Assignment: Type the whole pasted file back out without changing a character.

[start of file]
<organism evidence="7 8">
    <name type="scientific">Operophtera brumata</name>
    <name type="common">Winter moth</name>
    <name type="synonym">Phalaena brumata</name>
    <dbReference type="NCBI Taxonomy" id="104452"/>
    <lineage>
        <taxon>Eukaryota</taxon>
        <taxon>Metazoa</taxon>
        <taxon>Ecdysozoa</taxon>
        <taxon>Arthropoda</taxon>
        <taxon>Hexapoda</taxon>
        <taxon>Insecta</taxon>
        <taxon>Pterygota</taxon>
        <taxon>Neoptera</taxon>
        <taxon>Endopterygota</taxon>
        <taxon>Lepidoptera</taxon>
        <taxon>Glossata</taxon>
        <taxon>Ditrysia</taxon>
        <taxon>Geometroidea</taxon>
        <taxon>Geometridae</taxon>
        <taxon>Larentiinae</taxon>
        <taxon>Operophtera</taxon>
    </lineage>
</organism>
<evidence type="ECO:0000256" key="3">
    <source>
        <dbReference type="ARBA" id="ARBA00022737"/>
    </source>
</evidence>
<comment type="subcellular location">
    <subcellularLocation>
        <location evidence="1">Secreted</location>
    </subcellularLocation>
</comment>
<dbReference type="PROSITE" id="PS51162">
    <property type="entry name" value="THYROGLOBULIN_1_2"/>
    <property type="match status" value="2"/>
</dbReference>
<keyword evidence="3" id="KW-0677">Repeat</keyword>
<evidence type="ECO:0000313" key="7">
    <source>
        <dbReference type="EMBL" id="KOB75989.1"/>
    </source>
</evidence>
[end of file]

<organism evidence="7 8">
    <name type="scientific">Operophtera brumata</name>
    <name type="common">Winter moth</name>
    <name type="synonym">Phalaena brumata</name>
    <dbReference type="NCBI Taxonomy" id="104452"/>
    <lineage>
        <taxon>Eukaryota</taxon>
        <taxon>Metazoa</taxon>
        <taxon>Ecdysozoa</taxon>
        <taxon>Arthropoda</taxon>
        <taxon>Hexapoda</taxon>
        <taxon>Insecta</taxon>
        <taxon>Pterygota</taxon>
        <taxon>Neoptera</taxon>
        <taxon>Endopterygota</taxon>
        <taxon>Lepidoptera</taxon>
        <taxon>Glossata</taxon>
        <taxon>Ditrysia</taxon>
        <taxon>Geometroidea</taxon>
        <taxon>Geometridae</taxon>
        <taxon>Larentiinae</taxon>
        <taxon>Operophtera</taxon>
    </lineage>
</organism>
<evidence type="ECO:0000256" key="3">
    <source>
        <dbReference type="ARBA" id="ARBA00022737"/>
    </source>
</evidence>
<comment type="subcellular location">
    <subcellularLocation>
        <location evidence="1">Secreted</location>
    </subcellularLocation>
</comment>
<dbReference type="PROSITE" id="PS51162">
    <property type="entry name" value="THYROGLOBULIN_1_2"/>
    <property type="match status" value="2"/>
</dbReference>
<keyword evidence="3" id="KW-0677">Repeat</keyword>
<evidence type="ECO:0000313" key="7">
    <source>
        <dbReference type="EMBL" id="KOB75989.1"/>
    </source>
</evidence>